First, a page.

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School social worker gives breast binder to 13-year-old girl, tells her to keep it secret, mom says

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A girl with a pink backpack walks down an empty school hallway. |

A social worker at a public school accused of secretly giving a breast binder to a 13-year-old student without her mother's consent only has a conditional license to practice in Maine. 

Amber Lavigne, whose daughter attends Great Salt Bay Community School in Damariscotta, Maine, claimed during a school board meeting last week that the social worker told her daughter to keep the breast binder a secret from her mother. Lavigne found the breast binder in her daughter’s bedroom a few weeks before the school board meeting. 

Breast binders are often used by girls who identify as boys to flatten their breasts. The potential side effects of wearing a binder include breathing difficulties, breast tissue damage, and cracked ribs. 

School Superintendent Lynsey Johnson appeared to address the mother’s allegations and defended the school's actions in a public statement on Monday, noting that the school board’s “first priority is always to provide a safe, welcoming and inclusive educational environment for all students and staff.” 

Johnson explained that the administration follows “specific policies and procedures” after receiving concerns from parents and students. The superintendent asserted that these policies align with state law, which ensures “equal access” to education and students’ privacy rights, regardless of age or gender identity. 

“The Board is aware that rumors and allegations have been published and republished on various social media platforms relating to this issue,” Johnson wrote. “While it is unfortunate that some individuals have sought to use this issue to try and divide our community, as a Board, we are committed not only to following Maine law but also honoring our school’s core values, and focusing on treating each other with dignity and respect.” 

The superintendent stated that the board continues to work with parents, staff and law enforcement to secure a “safe educational and working environment” for students.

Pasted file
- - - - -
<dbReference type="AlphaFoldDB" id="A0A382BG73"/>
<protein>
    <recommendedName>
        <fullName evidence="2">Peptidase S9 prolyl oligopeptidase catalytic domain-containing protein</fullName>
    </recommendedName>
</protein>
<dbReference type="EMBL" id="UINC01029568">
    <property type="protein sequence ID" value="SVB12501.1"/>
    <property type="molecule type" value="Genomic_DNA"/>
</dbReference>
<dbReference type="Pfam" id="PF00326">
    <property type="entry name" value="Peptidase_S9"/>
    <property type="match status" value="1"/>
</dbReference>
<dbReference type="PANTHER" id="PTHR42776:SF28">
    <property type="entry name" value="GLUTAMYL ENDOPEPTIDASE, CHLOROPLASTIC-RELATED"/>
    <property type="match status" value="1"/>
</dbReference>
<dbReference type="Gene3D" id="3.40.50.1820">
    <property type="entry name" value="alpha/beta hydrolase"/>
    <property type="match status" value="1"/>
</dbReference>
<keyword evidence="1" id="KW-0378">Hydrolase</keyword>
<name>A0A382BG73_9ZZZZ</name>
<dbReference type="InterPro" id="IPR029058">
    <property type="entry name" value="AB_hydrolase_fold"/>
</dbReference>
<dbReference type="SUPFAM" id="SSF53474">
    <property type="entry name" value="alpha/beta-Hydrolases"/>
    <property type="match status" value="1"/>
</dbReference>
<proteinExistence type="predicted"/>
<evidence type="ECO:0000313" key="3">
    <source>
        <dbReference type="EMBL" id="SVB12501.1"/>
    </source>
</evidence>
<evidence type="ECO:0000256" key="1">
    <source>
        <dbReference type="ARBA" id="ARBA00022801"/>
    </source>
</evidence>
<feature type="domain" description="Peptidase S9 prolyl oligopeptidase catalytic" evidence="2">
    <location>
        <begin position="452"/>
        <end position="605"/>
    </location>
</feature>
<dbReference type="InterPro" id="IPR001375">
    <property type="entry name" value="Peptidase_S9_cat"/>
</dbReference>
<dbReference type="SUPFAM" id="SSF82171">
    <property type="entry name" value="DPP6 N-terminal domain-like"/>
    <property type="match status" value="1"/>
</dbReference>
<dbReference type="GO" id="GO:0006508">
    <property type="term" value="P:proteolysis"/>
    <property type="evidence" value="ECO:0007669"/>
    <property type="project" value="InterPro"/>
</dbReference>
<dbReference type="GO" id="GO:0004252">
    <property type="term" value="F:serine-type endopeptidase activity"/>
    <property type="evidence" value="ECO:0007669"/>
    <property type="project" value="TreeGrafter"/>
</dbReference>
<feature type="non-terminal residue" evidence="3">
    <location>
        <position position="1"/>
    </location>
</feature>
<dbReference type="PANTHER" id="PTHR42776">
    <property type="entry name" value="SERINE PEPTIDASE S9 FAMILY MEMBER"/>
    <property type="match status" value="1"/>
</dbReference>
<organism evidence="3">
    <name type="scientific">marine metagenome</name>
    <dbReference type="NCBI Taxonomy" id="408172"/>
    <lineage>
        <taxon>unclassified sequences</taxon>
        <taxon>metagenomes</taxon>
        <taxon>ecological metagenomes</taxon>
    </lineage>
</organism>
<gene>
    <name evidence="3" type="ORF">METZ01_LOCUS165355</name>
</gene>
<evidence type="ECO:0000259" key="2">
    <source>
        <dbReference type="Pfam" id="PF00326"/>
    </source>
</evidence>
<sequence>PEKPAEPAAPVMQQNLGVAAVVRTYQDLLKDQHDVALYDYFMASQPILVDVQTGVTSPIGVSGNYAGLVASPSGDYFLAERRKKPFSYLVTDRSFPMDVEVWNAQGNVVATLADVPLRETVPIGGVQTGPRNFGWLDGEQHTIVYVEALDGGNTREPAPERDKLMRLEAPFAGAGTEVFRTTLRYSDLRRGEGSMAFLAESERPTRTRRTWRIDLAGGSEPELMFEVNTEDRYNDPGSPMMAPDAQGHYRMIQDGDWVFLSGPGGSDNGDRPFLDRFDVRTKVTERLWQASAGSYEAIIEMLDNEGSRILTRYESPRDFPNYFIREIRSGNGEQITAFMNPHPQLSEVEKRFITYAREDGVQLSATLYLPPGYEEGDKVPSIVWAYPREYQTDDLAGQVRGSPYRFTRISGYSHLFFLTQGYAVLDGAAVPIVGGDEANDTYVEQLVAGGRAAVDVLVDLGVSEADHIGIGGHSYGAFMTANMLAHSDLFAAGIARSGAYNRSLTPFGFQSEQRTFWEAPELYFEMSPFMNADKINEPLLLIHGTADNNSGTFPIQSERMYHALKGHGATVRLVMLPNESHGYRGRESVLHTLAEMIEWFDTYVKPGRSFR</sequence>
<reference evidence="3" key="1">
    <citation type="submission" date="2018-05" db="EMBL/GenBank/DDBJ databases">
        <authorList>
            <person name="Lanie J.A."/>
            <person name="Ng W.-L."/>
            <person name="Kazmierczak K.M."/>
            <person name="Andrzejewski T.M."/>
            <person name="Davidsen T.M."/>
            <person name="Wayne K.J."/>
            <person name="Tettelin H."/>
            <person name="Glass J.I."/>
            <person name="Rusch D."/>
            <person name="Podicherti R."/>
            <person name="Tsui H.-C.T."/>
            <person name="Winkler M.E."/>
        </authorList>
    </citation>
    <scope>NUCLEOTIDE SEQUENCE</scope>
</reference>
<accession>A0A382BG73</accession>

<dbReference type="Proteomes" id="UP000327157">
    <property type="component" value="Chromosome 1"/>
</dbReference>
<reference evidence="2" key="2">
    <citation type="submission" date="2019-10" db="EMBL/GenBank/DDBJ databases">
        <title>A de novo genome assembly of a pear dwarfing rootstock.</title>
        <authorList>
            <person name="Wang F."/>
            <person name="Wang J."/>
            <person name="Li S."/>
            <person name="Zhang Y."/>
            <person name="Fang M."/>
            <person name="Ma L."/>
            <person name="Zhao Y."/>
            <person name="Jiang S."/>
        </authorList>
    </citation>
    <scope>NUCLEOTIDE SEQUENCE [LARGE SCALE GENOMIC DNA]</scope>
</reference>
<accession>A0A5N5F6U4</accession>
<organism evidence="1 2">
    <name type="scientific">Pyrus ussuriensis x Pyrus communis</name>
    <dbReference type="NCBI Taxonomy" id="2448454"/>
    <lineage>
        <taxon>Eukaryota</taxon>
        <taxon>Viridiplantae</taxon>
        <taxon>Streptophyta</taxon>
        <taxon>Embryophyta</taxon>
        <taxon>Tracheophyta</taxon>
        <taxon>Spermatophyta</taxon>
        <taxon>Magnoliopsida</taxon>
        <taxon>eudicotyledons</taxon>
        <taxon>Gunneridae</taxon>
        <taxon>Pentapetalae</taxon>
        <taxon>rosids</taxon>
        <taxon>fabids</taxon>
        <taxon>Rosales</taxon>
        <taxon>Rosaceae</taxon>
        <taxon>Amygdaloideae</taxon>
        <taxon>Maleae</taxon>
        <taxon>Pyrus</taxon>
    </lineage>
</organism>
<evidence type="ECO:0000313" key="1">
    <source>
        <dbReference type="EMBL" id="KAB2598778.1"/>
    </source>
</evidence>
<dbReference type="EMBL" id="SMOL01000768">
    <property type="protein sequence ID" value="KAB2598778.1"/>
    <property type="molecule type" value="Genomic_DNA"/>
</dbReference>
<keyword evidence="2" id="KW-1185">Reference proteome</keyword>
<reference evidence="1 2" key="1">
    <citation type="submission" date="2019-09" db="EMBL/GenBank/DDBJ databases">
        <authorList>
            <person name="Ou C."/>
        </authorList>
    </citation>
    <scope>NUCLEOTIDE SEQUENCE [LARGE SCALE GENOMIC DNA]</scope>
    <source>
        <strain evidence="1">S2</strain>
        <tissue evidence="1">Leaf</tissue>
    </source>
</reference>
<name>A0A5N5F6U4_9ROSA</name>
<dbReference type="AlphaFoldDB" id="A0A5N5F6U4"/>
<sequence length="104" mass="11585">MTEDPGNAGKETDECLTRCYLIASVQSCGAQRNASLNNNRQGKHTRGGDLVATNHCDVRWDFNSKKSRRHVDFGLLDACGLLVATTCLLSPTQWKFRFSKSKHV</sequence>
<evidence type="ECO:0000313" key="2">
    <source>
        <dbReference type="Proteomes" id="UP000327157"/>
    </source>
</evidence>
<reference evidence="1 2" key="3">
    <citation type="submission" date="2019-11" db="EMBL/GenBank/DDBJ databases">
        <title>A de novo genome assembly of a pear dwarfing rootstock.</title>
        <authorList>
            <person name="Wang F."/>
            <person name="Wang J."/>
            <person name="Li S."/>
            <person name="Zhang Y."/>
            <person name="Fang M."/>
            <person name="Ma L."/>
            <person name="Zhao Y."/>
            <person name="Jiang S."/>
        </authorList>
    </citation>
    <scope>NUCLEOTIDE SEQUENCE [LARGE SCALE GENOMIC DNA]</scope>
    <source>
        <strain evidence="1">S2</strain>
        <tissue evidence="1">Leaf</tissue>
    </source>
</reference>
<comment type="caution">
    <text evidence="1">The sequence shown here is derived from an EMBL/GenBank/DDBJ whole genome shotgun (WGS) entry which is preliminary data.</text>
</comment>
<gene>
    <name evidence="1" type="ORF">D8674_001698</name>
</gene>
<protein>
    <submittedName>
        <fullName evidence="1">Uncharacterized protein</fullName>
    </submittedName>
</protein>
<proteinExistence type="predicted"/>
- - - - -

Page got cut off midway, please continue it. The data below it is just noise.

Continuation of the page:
As The Maine Wire reported Saturday, the mother alleged that the social worker, Samuel Roy, and other staff members started encouraging her daughter to identify as the opposite sex in October without her knowledge or consent. The social worker and school staff also reportedly addressed Lavigne’s daughter with masculine pronouns without the mother knowing. 

Lavigne claims that while she knew her daughter was seeing a social worker, she has never met Roy. The mother said that Roy supplied her daughter with a breast binder after meeting with the 13-year-old for less than two weeks. 

According to records obtained by the outlet and a now-deleted LinkedIn page, Roy is a graduate student from the University of Maine with a conditional license to work as a social worker. 

Roy began working at the Damanscottia-based public school in the fall, and he is expected to graduate next year with a master’s degree in social work. However, records show that he passed his master's exam in June. 

The Great Salt Bay Community School and the district's superintendent did not immediately respond to The Christian Post’s request for comment. 

In October, a group of detransitioners spoke at a school board meeting in California to raise concerns about public schools encouraging students to make longterm and “irreversible” decisions about their bodies. 

The three young adults who formerly identified as transgender spoke at the Conejo Valley Unified School District's board meeting in Ventura County, California. The trio’s stories were shared on Twitter by DeTrans United, a support group founded by Chloe Cole, one of the detransitioners. 

Cole shared that her discomfort with her biological sex made her decide that she “wanted to become a boy.” In addition to wearing boys’ clothes, she adopted a boy’s name. As a teenager, she also started taking puberty blockers at age 13, and at age 16, Cole had her breasts amputated. 

The double mastectomy took place six months after Cole received a referral for the elective procedure. The young woman lamented the lack of time she had to consider the decision. 

“I will not be able to breastfeed any children I have in the future and my sexuality has permanently been affected because I was allowed to make adult decisions starting at 13, and then again at 15. This is what happens when children are sexualized and exposed to developmentally inappropriate and confusing content and ideas from a young age. This is what happens when we treat children like adults and expect them to have the mental faculties for proper long-term decision making.”

In her testimony to the school board, Cole concluded: “You are placing children in direct harm. Children deserve better.”

Samantha Kamman is a reporter for The Christian Post. She can be reached at: samantha.kamman@christianpost.com. Follower her on Twitter: @Samantha_Kamman

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